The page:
Section 534 requires timely notice to victims of sex-related offenses of the availability of SVC assistance, by adding a new paragraph (2) to 10 USC 1044(e)(f). Except in exigent circumstances defined by the Secretary of Defense (and the Secretary of the Department in which the Coast Guard is operating), victims shall be notified of the right to SVC prior to any interviews by military criminal investigators or trial counsel (prosecutors), and prior to requests for statements from the victim about the offense. Under current regulations, victims should be notified of this right at the time they are presented with the right to make a restricted (confidential) or unrestricted report.

Section 535 requires improvements in the SVC program, including establishment of baseline training requirements for SVCs, assignment of SVCs to locations maximizing the opportunity for in-person communication with clients, establishment of effective means of communication for situations in which in-person communication is not feasible, and creation and use of performance standards to measure effectiveness of the SVC program and client satisfaction with the program.

Section 536 amends 10 USC 1565b(b) by adding a new paragraph (3) to provide additional confidentiality for those making restricted (confidential) reports of sexual assaults. In states requiring reporting of the names of sexual assault victims or alleged offenders to the state or local law enforcement, those local provisions would not apply unless necessary to “prevent or mitigate a serious and imminent threat to the health or safety of an individual.” “State” in this section includes the District of Columbia, Puerto Rico, the Northern Mariana Islands and territories or possessions of the US.

Section 538 is designed to improve prevention of and response to sexual assaults with male victims. The Secretary of Defense and service Secretaries are mandated to develop a plan to improve work in this area. The plan must ensure that the issue is directly and more comprehensively included in sexual assault training, including “how certain behavior and activities, such as hazing, can constitute a sexual assault.” The plan must also include methods to evaluate differences in the medical and mental health-care needs of male and female victims, and the best treatment regimens for those needs. In addition, the plan must have “data-driven decision making” to improve prevention and response programs; goals for the program; information about victimization of men to be included in awareness materials and communication with servicemembers; and guidance for medical and mental health providers, among others, on gender-specific distinctions in sexual assault cases and appropriate care regimens.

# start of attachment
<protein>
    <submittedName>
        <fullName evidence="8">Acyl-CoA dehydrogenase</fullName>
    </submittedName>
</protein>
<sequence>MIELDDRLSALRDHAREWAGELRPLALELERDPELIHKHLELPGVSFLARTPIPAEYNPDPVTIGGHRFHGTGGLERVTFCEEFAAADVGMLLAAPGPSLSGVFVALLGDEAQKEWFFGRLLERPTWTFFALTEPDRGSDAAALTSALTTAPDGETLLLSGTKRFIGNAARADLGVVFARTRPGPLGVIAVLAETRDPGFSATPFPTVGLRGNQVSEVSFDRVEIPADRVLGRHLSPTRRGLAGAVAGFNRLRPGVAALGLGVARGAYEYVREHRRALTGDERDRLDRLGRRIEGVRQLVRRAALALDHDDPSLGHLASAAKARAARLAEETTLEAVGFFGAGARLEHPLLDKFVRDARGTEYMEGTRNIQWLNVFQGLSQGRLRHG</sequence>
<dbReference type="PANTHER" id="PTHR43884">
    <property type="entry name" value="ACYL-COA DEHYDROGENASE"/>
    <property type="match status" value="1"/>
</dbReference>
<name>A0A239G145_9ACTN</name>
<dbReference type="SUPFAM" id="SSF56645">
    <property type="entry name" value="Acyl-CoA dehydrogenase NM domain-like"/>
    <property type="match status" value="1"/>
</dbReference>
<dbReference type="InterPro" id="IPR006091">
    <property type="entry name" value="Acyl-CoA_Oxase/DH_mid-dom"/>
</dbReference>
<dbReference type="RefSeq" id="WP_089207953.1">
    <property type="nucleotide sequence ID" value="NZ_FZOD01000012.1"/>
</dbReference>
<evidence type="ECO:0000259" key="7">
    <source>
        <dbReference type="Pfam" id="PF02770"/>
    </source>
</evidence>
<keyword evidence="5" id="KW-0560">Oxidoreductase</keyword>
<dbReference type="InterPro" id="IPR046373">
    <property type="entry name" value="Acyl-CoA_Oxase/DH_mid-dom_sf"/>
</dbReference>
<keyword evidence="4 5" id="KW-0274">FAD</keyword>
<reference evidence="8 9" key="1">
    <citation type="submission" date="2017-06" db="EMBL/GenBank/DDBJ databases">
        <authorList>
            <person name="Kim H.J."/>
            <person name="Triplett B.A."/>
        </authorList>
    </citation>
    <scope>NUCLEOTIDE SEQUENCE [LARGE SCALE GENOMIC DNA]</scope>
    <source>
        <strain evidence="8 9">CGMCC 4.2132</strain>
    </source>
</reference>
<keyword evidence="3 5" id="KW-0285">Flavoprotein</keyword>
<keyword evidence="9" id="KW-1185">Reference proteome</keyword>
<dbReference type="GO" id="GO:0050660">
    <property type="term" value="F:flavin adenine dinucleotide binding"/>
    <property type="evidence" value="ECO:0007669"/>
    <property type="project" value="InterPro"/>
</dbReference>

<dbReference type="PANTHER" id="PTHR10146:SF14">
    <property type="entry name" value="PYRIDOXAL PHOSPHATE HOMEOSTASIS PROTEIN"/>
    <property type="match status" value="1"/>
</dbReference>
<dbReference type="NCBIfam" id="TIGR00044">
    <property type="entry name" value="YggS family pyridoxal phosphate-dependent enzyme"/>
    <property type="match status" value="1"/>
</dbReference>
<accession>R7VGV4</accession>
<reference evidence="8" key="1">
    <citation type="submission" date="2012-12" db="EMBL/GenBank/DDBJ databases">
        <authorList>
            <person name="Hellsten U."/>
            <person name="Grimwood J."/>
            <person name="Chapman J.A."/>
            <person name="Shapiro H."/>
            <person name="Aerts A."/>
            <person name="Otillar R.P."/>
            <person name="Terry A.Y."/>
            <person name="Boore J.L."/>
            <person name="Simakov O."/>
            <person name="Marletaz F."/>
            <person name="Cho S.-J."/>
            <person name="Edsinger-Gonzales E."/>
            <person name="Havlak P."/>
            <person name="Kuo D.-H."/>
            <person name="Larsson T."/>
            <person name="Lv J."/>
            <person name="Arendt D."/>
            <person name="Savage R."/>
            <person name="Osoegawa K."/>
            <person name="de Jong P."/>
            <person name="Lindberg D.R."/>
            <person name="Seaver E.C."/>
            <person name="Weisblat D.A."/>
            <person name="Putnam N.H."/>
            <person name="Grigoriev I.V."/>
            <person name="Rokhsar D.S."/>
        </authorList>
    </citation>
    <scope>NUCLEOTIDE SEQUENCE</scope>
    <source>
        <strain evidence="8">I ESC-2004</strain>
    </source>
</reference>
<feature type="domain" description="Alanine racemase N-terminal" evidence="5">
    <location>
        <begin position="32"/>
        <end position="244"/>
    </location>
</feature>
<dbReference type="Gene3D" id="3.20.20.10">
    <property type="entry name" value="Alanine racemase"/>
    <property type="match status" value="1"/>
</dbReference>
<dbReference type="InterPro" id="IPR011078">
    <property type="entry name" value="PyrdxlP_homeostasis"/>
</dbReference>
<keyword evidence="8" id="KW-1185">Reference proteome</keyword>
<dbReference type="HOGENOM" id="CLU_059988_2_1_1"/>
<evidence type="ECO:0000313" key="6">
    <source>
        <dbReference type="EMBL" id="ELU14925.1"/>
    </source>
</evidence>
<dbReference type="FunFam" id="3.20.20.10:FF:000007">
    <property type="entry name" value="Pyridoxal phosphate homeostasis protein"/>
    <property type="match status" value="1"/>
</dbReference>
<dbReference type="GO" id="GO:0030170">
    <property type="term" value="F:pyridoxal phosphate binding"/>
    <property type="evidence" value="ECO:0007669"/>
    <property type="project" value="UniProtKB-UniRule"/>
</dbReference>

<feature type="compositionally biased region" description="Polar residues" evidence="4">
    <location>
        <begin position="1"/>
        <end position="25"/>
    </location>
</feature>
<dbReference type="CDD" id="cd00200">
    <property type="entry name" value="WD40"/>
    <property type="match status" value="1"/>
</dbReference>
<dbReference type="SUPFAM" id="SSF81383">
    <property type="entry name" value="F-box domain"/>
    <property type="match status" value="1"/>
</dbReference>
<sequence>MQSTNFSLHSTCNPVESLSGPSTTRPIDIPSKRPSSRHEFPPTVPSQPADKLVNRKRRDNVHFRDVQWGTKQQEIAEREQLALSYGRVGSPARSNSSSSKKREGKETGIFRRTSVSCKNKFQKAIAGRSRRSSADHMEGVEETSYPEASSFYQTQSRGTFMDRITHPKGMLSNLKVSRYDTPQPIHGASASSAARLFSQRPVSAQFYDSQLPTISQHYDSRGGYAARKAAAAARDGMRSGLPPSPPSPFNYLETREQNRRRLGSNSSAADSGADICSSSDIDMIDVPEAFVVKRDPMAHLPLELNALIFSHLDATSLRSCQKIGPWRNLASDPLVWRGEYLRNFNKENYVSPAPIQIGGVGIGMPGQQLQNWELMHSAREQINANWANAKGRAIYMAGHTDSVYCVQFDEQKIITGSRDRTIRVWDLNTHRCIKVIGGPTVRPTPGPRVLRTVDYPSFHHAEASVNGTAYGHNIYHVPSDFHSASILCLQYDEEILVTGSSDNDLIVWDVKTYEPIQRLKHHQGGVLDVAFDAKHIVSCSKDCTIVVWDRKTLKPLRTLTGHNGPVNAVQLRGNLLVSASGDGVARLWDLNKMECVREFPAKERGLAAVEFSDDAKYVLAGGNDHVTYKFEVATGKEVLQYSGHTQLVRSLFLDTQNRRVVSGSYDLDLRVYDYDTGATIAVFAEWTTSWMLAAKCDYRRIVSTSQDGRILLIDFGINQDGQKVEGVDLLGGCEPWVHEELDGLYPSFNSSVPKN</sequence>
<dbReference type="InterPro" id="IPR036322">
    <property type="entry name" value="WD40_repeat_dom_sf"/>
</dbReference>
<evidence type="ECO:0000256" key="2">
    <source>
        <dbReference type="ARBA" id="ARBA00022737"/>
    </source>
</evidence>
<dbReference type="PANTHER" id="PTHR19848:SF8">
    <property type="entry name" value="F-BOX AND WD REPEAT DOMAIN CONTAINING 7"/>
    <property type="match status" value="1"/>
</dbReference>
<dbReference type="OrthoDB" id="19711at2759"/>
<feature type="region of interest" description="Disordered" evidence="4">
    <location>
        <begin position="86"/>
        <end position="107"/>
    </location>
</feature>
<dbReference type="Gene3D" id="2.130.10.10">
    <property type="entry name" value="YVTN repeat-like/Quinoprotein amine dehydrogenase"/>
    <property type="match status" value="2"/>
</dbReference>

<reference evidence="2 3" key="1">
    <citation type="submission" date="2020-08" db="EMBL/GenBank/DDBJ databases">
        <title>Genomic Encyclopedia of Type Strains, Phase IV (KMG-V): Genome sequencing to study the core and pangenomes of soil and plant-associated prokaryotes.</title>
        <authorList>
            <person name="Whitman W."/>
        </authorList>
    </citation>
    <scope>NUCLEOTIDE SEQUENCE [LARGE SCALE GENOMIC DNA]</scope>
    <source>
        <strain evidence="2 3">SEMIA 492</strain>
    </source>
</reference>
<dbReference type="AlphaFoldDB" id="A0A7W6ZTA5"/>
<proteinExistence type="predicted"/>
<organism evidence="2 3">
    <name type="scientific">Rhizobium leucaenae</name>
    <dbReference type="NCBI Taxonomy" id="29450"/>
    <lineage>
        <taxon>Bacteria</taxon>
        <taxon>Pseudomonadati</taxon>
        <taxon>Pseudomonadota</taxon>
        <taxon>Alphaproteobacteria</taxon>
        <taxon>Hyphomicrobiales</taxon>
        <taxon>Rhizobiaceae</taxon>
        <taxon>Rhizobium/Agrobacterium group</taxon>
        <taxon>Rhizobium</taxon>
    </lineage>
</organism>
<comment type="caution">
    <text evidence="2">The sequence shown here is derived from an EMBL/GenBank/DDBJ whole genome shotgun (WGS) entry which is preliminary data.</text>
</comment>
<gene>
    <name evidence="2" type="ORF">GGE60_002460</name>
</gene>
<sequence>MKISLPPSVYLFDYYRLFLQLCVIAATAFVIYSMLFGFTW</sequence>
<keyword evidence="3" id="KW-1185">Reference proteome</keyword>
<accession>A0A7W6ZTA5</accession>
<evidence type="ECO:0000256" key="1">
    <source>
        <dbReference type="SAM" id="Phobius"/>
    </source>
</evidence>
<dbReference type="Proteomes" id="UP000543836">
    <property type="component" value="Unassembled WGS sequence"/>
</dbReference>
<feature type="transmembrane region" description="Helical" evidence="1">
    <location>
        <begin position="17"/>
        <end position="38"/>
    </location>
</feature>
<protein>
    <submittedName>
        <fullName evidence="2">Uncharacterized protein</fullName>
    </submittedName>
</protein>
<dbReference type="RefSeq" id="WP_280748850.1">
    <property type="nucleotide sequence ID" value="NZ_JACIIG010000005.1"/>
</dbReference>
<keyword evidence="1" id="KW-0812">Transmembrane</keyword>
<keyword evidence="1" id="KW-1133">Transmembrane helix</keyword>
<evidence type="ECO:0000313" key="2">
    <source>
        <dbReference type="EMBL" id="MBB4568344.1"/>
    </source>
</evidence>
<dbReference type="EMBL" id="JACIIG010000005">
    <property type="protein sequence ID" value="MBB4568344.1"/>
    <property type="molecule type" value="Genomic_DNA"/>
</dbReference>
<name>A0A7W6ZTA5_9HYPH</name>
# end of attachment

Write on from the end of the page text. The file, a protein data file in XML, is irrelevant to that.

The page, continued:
Section 539 requires the Secretary of Defense to develop a strategy to prevent retaliation (to be defined by DoD) against servicemembers who report sex-related offenses or intervene on behalf of victims. The strategy is to include, at a minimum, bystander intervention programs that emphasize the importance of guarding against retaliation; DoD and service policies to protect victims and interveners; and additional training for commanders on ways to eliminate beliefs and attitudes that lead to retaliation.